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225: Trends in perinatal mortality and racial/ethnic disparity among twins in the United States, 2000-2013

      Objective

      We performed an epidemiological investigation of trends in twin perinatal mortality overall and by major race/ethnicity group in the U.S. between 2000 and 2013.

      Study Design

      We undertook a population-based retrospective analysis of twin perinatal mortality in the United States (2000-2013) among newborns without congenital malformations and chromosomal abnormalities. We utilized ‘Period Linked Birth - Infant death’ and ‘Fetal Death’ data files from the National Center for Health Statistics for years 2000 - 2013. Perinatal mortality was defined as stillbirth at ≥22 weeks and neonatal death up to 28 days. Also, perinatal mortality was calculated for different categories of race/ethnicity (i.e. Hispanic, non-Hispanic Black and non-Hispanic White).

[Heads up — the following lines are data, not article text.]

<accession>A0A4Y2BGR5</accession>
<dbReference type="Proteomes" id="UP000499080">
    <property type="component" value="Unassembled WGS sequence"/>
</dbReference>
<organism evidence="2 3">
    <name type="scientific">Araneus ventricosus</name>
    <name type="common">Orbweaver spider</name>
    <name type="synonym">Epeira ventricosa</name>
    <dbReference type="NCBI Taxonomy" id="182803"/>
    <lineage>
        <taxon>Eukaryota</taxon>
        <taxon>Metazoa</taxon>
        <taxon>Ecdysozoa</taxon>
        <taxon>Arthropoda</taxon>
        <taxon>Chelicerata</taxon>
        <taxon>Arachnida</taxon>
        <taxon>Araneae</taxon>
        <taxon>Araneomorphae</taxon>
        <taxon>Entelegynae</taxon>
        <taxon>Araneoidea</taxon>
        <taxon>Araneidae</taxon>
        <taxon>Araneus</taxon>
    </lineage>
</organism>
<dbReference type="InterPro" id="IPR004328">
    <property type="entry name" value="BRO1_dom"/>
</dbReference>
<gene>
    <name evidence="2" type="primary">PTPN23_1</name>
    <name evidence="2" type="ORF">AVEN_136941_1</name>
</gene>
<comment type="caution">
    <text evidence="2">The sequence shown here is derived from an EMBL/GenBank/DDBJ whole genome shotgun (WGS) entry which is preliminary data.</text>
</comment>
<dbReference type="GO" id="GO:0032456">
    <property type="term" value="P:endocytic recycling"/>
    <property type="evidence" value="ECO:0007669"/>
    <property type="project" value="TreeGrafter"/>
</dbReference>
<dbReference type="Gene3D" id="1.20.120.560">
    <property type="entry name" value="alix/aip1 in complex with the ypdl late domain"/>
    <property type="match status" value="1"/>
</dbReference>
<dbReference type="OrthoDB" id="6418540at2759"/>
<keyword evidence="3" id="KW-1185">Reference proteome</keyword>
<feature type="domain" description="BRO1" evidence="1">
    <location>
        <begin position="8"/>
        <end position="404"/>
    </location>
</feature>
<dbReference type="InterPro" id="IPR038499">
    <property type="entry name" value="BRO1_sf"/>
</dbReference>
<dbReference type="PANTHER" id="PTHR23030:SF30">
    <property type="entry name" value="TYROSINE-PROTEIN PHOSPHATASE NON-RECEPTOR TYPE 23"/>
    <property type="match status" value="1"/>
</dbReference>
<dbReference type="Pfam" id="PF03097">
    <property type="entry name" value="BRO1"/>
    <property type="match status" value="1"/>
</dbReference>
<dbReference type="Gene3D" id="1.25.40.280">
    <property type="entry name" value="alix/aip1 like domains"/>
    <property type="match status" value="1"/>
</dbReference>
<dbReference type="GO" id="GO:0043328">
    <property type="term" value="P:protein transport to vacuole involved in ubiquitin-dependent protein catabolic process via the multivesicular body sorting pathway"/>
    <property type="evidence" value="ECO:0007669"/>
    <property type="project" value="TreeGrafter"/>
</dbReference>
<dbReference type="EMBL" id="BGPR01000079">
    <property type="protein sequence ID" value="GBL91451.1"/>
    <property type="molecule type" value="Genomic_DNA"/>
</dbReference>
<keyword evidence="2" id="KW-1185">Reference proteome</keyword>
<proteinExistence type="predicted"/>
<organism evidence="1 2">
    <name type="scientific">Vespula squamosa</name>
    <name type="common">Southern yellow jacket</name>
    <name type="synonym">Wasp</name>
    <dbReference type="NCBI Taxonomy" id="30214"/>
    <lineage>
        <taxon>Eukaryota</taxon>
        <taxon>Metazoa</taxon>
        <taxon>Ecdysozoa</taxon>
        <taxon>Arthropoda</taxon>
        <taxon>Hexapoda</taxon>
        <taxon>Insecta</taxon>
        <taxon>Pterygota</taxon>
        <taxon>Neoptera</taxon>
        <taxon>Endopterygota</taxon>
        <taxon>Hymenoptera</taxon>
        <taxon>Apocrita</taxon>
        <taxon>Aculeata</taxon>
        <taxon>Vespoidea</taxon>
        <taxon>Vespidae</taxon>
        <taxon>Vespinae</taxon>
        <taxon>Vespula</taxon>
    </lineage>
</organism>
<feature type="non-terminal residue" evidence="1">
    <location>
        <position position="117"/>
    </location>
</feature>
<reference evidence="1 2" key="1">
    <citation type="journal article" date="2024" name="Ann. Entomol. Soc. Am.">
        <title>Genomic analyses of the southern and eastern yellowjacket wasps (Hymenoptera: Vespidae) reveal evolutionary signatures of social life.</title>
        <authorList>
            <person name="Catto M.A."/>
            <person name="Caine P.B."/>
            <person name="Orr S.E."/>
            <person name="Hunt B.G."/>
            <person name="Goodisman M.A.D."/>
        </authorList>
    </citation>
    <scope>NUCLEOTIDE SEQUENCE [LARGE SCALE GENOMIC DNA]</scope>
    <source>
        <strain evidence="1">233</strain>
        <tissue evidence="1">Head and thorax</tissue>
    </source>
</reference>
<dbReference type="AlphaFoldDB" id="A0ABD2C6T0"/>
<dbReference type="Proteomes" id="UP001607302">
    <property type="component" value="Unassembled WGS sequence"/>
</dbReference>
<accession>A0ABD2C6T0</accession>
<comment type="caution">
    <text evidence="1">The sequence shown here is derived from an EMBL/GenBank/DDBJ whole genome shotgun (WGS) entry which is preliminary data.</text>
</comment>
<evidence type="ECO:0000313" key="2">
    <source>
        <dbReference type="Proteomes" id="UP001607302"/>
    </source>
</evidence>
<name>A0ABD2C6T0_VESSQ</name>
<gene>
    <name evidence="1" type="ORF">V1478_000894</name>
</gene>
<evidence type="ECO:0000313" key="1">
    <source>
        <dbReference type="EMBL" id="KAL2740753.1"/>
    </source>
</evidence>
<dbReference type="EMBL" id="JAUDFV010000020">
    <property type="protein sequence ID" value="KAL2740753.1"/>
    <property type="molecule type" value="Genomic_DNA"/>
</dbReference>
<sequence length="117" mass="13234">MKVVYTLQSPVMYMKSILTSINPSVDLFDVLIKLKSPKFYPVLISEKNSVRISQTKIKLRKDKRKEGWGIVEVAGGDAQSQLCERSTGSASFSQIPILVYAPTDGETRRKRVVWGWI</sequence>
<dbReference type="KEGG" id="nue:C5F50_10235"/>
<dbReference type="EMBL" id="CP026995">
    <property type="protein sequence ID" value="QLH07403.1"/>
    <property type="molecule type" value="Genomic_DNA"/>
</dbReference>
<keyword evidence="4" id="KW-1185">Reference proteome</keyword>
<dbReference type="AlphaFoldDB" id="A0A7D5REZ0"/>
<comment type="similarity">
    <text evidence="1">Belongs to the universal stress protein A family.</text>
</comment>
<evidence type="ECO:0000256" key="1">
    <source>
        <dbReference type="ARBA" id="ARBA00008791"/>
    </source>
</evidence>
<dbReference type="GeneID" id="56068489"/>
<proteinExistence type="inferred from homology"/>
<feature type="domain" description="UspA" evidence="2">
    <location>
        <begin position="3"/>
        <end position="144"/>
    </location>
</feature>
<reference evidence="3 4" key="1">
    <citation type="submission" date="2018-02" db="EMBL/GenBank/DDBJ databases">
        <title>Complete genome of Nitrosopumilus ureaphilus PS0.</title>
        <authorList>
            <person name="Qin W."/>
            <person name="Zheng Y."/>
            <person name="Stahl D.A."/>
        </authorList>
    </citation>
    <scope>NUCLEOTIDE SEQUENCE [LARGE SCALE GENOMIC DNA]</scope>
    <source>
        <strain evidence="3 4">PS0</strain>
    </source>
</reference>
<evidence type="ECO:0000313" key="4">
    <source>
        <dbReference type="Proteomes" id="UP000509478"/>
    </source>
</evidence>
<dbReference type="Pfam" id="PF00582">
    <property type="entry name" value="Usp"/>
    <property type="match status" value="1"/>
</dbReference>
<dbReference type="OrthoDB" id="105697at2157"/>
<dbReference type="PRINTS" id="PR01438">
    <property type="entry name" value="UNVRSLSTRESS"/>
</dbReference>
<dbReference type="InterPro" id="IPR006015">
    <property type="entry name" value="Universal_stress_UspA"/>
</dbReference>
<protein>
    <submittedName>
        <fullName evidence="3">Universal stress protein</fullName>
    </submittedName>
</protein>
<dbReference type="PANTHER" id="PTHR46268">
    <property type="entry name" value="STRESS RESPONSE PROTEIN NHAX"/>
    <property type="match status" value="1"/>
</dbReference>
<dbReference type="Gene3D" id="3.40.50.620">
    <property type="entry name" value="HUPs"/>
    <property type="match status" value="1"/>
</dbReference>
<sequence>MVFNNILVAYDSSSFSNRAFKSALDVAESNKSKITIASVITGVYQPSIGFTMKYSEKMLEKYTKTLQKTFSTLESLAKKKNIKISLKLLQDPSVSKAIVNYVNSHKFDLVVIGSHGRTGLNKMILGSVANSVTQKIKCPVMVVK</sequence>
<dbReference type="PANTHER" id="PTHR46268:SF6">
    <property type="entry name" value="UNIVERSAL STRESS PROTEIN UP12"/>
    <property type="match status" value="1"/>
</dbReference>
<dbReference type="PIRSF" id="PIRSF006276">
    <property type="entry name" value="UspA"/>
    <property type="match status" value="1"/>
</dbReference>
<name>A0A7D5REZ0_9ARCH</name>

Results

      The overall number of twin perinatal deaths from 2000 to 2013 was 40,156/1,646,922 (24.4 per 1000 live births). Table shows the rates for perinatal mortality in overall and by race-ethnicity. In all racial/ethnic groups the overall trend of twin perinatal mortality was decreasing; however, during each year of this trend analysis twin perinatal mortality was the highest in non-Hispanic Black population followed by Hispanic and non-Hispanic White population.

      Conclusion

      Perinatal mortality among twins decreased between 2000 and 2013 in all ethnic groups. During all 14 years of this trend analysis non-Hispanic Black and White population demonstrated the highest and lowest perinatal mortality rates, respectively. Racial disparities in health care availability, access, or utilization by underserved populations with twin gestation remain important issues in efforts to decrease perinatal mortality in the U.S.
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